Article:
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This is probably going to be a bit of a weird one but here it goes.

I was looking to see what the easiest method would be to photograph the heavens during the day time in such a way that the stars are visible. Are there particular wavelengths or specific kinds of cameras that would be well suited for this task? Perferably on the more inexpensive side.

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    $\begingroup$ There is one star that can only be photographed during daylight hours.... $\endgroup$
    – James K
    Sep 19 at 8:18
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You can image Jupiter and Venus in daylight. You need to know where to point the telescope (as they won't be visible to the eye) so a "goto" system is useful.

You won't be able to image the day sky as the night sky at any easily accessible wavelength. Just putting a red filter won't work, light at all wavelengths is scattered, making the stars invisible at visible wavelengths. And the atmosphere absorbs infra-red, so this isn't an option.

If you do have a VLA you could do radio images. Not cheap(!)

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tl;dr: While #JamesK says you can't, I'm pretty confident you can do it with a camera lens or telescope with a large aperture (10 to 15 cm) as long as it's pointed in the correct direction and moving to track the star during your exposure.


Stars will be unresolved and so their apparent size will be determined by diffraction and astronomical seeing.

Visible light

In arc seconds those are about 0.024 $\lambda \text{ (nm)} / d \text{ (cm)}$, and 1, respectively. Visually at 550 nm that works out to about a 6 inch (15 cm) aperture for them to be equal.

Daytime sky brightness of one square arcsecond is estimated to be about +3 magnitude, so if you can resolve that with telescope aperture of 15 centimeters then the very brightest stars and planets should be visible if your telescope is already pointing right at it.

It is going to be exceedingly difficult if not impossible to do it with your eye in daylight. Even if you put in eyedrops to dilate your pupil to 0.6 cm and use some kind of skinny tube and a black cloth to wrap your head to view only a tiny bit of sky, your eye will resolve an area of about 500 square arc seconds which now has a brightness of -3 magnitude.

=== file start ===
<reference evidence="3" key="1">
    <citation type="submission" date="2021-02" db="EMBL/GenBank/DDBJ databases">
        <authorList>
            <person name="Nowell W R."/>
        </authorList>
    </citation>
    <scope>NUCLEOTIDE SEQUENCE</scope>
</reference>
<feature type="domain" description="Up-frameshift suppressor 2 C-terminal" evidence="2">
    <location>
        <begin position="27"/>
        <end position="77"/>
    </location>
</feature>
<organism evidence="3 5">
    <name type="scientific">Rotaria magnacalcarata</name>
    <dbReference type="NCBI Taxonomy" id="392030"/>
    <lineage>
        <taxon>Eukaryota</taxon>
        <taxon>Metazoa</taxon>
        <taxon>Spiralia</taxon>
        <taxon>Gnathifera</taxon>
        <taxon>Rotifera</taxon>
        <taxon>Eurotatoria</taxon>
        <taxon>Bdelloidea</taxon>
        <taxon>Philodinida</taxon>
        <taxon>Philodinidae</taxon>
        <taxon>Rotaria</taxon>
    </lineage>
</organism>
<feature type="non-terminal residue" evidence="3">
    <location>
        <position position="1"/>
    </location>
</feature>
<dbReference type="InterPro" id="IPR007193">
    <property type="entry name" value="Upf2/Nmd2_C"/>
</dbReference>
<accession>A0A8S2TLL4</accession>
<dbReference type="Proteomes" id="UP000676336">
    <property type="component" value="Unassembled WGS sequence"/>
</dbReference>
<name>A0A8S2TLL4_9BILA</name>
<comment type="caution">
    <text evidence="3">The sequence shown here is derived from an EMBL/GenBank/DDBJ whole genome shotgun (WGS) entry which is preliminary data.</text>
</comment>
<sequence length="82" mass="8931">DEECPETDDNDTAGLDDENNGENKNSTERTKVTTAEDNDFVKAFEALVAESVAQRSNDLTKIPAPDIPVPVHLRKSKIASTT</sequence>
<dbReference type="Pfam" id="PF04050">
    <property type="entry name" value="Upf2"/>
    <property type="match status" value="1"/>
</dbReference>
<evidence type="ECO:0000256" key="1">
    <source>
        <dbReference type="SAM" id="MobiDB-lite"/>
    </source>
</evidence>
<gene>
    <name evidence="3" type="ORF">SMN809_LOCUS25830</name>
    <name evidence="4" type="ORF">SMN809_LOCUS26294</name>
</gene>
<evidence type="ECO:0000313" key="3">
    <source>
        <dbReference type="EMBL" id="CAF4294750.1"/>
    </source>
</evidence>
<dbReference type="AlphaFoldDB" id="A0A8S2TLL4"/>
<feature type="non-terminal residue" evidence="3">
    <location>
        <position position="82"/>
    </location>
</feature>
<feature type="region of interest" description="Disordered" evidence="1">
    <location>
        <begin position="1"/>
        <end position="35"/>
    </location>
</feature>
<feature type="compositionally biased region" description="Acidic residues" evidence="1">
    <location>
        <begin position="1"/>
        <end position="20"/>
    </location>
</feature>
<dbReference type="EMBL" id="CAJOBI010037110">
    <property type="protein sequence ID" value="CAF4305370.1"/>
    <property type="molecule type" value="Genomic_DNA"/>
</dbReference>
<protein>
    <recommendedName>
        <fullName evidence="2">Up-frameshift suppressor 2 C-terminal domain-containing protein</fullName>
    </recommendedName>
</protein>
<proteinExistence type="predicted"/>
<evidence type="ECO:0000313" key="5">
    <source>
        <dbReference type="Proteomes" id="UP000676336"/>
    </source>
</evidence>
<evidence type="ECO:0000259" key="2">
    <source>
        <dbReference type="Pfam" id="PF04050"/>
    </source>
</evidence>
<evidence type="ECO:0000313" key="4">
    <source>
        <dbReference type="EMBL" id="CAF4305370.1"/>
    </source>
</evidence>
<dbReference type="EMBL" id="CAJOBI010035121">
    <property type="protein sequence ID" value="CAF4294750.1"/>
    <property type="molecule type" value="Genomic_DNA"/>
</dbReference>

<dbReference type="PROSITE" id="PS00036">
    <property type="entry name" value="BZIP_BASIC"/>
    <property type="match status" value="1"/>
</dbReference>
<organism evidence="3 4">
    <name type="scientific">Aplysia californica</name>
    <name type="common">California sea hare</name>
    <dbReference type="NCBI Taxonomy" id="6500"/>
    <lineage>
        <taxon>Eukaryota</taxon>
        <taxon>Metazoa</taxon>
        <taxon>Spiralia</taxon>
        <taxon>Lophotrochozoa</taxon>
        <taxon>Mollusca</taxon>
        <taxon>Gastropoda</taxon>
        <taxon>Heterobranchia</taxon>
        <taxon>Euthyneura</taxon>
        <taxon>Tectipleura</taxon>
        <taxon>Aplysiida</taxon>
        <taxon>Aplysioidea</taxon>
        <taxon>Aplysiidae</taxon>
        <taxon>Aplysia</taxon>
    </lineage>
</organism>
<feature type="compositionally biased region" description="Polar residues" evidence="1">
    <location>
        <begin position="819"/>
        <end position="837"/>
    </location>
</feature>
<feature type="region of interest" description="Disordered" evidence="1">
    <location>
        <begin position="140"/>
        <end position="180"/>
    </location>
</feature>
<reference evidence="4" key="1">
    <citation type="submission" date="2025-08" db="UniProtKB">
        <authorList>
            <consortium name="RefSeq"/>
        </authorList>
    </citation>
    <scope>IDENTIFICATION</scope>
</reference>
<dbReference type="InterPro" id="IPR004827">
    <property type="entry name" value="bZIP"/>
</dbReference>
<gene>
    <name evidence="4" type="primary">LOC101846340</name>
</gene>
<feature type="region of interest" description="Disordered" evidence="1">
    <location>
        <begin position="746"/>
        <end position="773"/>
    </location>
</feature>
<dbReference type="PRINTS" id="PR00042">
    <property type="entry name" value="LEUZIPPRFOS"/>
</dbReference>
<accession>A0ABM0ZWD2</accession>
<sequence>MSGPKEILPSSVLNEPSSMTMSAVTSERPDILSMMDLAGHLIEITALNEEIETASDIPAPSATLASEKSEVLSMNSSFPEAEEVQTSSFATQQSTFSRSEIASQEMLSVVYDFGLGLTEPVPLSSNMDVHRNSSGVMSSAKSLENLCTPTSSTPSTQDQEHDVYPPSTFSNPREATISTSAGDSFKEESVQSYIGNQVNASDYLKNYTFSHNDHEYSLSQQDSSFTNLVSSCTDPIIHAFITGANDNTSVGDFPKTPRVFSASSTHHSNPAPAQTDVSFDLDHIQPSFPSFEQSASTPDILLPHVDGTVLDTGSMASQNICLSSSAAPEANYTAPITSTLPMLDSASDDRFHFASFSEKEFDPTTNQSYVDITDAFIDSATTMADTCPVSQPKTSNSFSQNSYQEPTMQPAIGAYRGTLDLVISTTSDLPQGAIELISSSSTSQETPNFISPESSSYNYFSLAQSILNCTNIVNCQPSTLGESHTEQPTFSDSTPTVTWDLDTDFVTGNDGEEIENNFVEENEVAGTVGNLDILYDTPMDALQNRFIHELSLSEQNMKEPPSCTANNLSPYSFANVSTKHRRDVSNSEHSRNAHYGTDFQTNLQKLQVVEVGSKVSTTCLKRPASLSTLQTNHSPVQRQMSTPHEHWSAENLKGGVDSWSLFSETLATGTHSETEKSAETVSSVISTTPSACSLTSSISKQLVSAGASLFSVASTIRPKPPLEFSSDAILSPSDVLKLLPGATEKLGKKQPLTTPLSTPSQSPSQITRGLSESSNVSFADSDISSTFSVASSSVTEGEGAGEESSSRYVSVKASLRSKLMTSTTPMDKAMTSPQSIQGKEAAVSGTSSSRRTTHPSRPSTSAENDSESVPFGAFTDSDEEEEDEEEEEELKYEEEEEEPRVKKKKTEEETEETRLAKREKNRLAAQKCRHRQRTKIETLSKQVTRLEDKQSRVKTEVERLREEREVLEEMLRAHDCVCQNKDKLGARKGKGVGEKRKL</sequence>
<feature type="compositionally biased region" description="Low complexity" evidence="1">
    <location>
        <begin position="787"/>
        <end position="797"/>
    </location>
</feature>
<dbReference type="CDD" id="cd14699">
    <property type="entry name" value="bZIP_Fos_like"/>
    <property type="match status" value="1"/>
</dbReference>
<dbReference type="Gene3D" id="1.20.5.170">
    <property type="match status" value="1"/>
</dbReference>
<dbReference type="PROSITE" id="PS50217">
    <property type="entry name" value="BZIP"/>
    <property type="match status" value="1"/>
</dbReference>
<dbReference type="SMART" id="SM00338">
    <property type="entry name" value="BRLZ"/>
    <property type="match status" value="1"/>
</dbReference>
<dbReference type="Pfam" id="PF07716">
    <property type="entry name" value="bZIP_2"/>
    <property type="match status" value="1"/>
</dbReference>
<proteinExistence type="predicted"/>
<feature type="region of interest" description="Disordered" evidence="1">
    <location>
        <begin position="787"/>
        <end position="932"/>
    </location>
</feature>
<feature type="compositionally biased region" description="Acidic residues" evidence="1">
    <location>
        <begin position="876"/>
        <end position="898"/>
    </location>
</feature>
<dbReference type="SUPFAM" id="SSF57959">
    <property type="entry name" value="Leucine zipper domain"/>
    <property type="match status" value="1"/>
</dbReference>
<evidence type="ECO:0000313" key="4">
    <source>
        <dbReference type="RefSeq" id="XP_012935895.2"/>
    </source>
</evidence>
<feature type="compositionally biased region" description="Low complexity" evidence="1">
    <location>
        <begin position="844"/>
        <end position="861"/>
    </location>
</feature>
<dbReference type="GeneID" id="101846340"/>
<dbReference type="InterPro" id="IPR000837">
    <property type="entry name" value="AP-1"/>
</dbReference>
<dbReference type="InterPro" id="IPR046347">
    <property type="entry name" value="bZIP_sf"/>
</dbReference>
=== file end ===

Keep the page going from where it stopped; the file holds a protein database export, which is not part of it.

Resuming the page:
In this case, in visible light, Venus is your only shot.

Near infrared (NIR)

This is going to be some amount of work. There are various bands of atmospheric transparency, but your hardware needs to change to use them.

For near infrared (NIR) you have to get an image sensor where the IR filter has been removed (e.g. Raspberry Pi NoIR camera module) or remove it yourself. There are various tutorials, but note these are irreversible and somewhat destructive so do it on a throwaway camera.

You get modest improvement if you use a NIR camera and filter out the visible light. Rayleigh scattering that makes the sky blue scales as $\lambda^{-4}$ so if your average wavelength is now 900 nm instead of 550 nm the sky is roughly 7 times dimmer. Not a huge help, you'll still need a telescope with some NIR transmission, and of course at the wrong wavelength all the antireflection coatings on the optics become pro-reflection coatings so if you use a big camera lens you may have lens flare issues.

Silicon images sensors with all filters removed can have pretty good quantum efficiency all the way out to the band gap around 1100 nm. However absorption in the silicon charge collecting wells gets increasingly weaker so very thin sensors may not absorb all the light at the longest wavelengths.

Thermal infrared

On the other hand, there are thermal IR bands where the sky is fairly transparent and has a temperature of something like 200 Kelvin. If you can find an astronomical object that radiates strongly in the 5 to 15 micron band, you might have more than a snowball's chances in hell to image it.

Of course thermal IR lenses are made of pure, single crystal semiconductors like silicon or germanium rather than glass, so you will have to do quite a bit of work to put this together!

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